Driving through Town and Country, Missouri, the lopsided sight above is increasingly common. The death vibe hangs over any ranch that rests within sight distance of an overdeveloped profusion of triangle points that are the current rage in new home building. The more McMansions in the area, the greater the chance the ranch is toast, and what does it feel like to live in a Death Row home? Is there a will to survive or a rubbing of hands over the cash-out possibilities?
Drive a little further and what pops into view (above) is the community’s reaction to the news that Principia is considering the sale of some of its property for either residential or mixed-use development. There’s a double standard at play here. Town & Country has no reported problems with homes on private property being demolished to make even bigger homes, but it does have a problem with vacant private property desiring something similar. It’s confusing because it’s all private property and owners’ rights prevail, especially in the free market real estate bonanza of desirable zip codes such as this.
Regardless of my confusion, I am touched by the visible groundswell of protest among T&C citizens. They jumped on this quick, dotting most every quarter mile of Clayton Road with thumbs down signs, and I wonder if this community’s uncharacteristic protest was emboldened by the development protesters in Kirkwood, Missouri.
Kirkwood homeowners have spent most of 2007 trying to solve their dis-ease over the escalating tear down & infill frenzy taking place. But their tipping point was the sale and destruction of 407 East Argonne to one of the more prolific new home builders working the area, and they responded with dozens of red yard signs addressing the would-be new owner of the coming McMansion with “Don’t Buy 407 E. Argonne.”
There is now a continuing (collect all seven!) series of signs peppering most all of Kirkwood; the lawns display far more yard signs than during the most heated elections. While not everyone in the town is political, they are all effected by what happens to the homes around them. With the recent demolition of the cause of the yard sign campaign, they’re even angrier and aren’t about to shut up about it.
I was particularly taken with two of the newest signs shown above because, in essence, aren’t these bordering on aesthetic protests?
The Kirkwood citizens concerns started with developers pushing new homes to the brink of property lines for more square footage, then it advanced to the inappropriate scale of in-fill housing. Both are zoning issues that are being tackled by public due process. But what made them so angry about one beloved home when so many others have vanished in the last three years?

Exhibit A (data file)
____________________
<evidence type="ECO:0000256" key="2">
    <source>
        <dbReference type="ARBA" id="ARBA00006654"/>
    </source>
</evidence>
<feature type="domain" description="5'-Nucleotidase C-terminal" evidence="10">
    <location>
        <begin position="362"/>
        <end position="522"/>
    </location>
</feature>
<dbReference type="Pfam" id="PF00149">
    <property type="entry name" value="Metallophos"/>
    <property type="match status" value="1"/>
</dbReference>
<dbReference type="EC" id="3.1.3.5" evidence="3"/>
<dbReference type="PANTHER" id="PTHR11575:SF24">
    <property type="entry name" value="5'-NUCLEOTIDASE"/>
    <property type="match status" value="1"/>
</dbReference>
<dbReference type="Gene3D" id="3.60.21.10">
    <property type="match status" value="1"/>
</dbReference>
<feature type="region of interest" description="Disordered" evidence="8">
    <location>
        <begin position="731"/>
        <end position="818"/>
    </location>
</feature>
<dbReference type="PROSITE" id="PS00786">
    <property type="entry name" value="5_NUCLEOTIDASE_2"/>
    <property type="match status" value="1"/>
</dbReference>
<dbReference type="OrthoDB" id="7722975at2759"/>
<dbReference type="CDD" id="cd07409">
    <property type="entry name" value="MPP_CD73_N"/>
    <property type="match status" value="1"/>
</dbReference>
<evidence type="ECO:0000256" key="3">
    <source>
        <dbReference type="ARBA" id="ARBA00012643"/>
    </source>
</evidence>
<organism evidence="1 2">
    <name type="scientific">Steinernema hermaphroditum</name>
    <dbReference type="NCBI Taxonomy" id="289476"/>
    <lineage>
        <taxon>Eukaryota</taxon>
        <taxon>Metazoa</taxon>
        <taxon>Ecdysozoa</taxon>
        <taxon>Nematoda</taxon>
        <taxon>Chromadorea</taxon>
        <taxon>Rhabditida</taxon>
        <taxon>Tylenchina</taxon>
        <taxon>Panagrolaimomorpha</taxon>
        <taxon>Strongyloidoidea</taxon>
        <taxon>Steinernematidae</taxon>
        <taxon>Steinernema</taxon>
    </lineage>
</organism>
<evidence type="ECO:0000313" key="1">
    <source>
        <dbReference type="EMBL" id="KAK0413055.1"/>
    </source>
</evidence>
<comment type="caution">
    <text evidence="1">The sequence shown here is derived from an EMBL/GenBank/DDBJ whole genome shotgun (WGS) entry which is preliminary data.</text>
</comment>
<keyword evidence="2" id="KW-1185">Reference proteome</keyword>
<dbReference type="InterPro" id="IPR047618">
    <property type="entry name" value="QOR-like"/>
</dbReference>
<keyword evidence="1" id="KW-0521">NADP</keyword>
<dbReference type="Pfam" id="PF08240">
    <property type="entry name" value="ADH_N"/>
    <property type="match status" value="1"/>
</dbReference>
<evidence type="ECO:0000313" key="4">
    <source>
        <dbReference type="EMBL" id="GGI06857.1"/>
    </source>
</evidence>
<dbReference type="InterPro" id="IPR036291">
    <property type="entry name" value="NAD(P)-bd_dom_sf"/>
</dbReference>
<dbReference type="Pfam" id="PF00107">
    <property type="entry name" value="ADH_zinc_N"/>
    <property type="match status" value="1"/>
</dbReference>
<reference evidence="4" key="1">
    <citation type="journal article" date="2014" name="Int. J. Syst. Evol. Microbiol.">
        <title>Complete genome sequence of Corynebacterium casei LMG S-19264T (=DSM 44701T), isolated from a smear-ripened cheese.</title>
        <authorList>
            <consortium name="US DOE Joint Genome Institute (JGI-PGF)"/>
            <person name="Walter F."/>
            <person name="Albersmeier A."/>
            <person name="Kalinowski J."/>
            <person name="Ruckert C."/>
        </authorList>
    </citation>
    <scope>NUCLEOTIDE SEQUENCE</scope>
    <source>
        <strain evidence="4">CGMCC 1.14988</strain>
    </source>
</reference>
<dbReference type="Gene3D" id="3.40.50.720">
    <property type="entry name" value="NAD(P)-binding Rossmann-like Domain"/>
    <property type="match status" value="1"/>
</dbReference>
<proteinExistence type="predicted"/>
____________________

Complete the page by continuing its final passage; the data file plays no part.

I’ve overheard and talked with dozens of Kirkwoodians about their dislike of the steroidal Lego mansions “going up across the street,” but until this summer, they were private grumbles. So why now do they want to Protect Historic Kirkwood from this:
Here’s my theory:
They understand that free-market private property rights rule, but the new housing market is like the drunkard staggering down the street waiting for the proper gutter to fall in to. There are now, literally, dozens of these new Vaguely Victorian monsters sitting empty with For Sale signs flapping in the Kirkwood breeze. Rather than minting it, these developers are now losing money, thus don’t have the financial clout to massage city hall as they have in the past. Also, with a return to a Buyer’s Market, more people now have to stay put rather than freely move away from what disturbs them.
I believe the neighbors now sense the chance to have just as much pull as the developers, and their form of kicking a man when he’s down is: we’re going to alter zoning laws AND we hate your trousers; you have horrible taste.
When money talks, it’s the loudest voice in the room, but lately it’s a bit phlegmy and hoarse. That leaves just enough quiet for Horton to hear the Whos down in Who-ville, and proclaim (in modified format): A House Is A House No Matter How Small.
With every passing day and every new yard sign, Kirkwoodians are getting braver about this situation, and they are a town with the pride and organization to actually make a difference for themselves and for other townships getting fed up with abused zoning laws and garish, bloated houses. Their public conversation continues, and I wish them all the best in finding smart solutions that balance the scales.
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You know what, the construction of McMansions in Kirkwood and other older suburban communities may seem out of place but in the market it means that these places are still competitive and desirable. What needs tweaking are the building regulations that can change the floor heights and designs to make the buildings appear less monstrous. In the end, Kirkwood is still desirable and this is the adaptation to keep the same income group at-bay.